Yes, I have always loved books but...
After 27 years of life and six years in the classroom, I am still totally stunned by those who don't enjoy reading. Certainly, I understand how difficult and laborious reading can be. We've all been asked to read things which went above our heads (Like my bills sometimes! Adulting is hard!) but we gain something from using the skill which cannot be replaced: independence.
I realized the independence of reading as a kid. I could entertain myself for hours with a good book. Then as a teenager, I could get myself to libraries all over St. Louis for research projects and new reading material. As a young adult, I could find comfort in bookstores by working in them. And now as an adult, I teach with books for high school students and work in an academic library. Yes, books have always been a constant in my life, even while literacy has taken on a whole new meaning.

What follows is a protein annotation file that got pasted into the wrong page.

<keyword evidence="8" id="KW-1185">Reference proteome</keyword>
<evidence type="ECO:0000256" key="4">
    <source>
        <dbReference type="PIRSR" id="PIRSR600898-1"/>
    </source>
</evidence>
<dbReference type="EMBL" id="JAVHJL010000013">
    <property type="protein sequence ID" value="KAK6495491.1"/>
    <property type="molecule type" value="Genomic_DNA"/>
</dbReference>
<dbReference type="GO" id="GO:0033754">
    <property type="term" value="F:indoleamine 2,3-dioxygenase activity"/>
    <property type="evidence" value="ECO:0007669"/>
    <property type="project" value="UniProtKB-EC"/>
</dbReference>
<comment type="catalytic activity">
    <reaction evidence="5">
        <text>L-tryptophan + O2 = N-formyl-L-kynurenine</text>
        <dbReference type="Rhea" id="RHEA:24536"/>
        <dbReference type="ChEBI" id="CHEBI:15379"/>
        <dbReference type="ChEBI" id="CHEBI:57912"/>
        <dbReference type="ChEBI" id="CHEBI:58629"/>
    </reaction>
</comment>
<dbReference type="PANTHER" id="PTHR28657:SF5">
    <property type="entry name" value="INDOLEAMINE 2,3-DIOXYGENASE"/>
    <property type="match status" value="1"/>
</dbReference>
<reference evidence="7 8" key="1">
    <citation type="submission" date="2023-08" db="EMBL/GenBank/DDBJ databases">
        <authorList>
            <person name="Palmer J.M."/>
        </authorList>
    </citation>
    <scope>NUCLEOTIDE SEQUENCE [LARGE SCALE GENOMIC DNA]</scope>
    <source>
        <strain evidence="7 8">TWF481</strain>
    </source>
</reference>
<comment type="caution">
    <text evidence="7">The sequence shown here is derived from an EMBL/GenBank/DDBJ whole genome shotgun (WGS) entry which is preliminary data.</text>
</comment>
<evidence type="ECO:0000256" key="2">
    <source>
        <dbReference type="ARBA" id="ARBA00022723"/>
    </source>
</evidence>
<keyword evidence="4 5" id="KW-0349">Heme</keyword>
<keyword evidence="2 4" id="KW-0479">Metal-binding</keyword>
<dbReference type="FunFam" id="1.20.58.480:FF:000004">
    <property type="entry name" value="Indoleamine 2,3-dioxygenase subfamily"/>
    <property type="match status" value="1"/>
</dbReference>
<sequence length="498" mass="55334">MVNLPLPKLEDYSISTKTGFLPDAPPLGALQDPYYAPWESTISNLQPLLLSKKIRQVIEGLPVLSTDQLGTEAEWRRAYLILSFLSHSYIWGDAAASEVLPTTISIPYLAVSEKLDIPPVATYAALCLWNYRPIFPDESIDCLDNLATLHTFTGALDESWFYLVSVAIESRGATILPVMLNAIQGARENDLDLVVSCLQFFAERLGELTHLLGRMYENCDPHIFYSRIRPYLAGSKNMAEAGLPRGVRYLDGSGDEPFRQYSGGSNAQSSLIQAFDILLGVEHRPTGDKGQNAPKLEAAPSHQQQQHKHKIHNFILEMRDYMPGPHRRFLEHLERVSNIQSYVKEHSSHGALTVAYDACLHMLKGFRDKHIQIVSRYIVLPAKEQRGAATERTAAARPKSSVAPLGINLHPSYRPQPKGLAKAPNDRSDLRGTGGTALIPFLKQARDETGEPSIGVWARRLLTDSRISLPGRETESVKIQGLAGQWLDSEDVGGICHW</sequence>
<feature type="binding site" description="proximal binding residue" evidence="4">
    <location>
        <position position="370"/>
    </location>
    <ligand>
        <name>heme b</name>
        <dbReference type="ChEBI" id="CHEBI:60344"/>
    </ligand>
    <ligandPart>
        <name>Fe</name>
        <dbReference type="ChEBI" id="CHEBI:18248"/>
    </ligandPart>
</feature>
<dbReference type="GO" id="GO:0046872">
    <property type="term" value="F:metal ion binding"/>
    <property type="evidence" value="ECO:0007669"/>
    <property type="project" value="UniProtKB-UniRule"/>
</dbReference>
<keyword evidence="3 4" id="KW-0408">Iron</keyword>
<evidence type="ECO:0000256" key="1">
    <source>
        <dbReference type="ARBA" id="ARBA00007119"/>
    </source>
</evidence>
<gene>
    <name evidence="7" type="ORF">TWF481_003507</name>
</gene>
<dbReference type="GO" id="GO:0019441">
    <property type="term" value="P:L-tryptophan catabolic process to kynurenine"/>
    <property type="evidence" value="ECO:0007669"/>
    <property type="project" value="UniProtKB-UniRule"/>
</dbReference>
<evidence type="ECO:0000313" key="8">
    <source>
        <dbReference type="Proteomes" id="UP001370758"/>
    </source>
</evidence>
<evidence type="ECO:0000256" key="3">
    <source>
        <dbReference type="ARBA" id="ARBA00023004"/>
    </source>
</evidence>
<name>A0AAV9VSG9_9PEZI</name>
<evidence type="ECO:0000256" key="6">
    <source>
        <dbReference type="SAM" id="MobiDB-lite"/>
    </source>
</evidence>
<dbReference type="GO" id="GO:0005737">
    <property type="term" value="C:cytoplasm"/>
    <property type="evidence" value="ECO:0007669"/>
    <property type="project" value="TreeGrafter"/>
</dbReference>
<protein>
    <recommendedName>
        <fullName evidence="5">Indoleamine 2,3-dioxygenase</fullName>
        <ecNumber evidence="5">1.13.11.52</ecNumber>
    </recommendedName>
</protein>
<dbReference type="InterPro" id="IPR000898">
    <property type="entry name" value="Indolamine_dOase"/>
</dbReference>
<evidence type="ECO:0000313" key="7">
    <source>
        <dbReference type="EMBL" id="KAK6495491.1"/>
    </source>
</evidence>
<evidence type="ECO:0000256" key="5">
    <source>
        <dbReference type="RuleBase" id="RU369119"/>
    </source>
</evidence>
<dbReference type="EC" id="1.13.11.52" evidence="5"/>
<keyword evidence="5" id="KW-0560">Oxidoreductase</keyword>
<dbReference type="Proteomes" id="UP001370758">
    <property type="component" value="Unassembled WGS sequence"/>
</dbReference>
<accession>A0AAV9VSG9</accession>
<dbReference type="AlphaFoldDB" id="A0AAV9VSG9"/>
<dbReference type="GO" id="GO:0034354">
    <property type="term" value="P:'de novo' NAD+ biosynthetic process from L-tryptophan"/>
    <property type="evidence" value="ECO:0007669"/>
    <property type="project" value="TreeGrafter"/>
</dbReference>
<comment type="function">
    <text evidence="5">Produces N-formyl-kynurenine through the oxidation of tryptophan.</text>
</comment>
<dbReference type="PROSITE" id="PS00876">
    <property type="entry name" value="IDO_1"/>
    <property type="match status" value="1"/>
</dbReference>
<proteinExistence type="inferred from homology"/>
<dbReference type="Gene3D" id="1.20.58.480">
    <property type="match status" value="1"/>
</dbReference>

I'll admit I don't read as many books these days as I should. Between teaching, planning, grading, grad-schooling, and working a reference desk, I haven't found much time for leisurely reading. I try. I promise I try (short story collections are my go-to nowadays). While I try so hard to foster in my students a love of reading and an appreciation of literature, teaching has taught me that in order to be a successful member of the 21st century, we have to be literate in so many other ways. When it comes to learning to read people and situations, fiction does a great job. But so do personal essays, memoirs, podcasts, and documentaries. We must also learn to read music and film, advertisements, news stories, political ads, privacy agreements, and so much more. After a couple of years of teaching, it became clear to me that I could be doing more to prepare my students for all of these different kinds of reading. Their independence depends on being able to think critically about the things they read.
This same sentiment rings true for college students and adults as well. Digital literacy knows no bounds in this ever-changing information age. It is my goal to help all people become lifelong learners and engage with information as critically and independently as possible.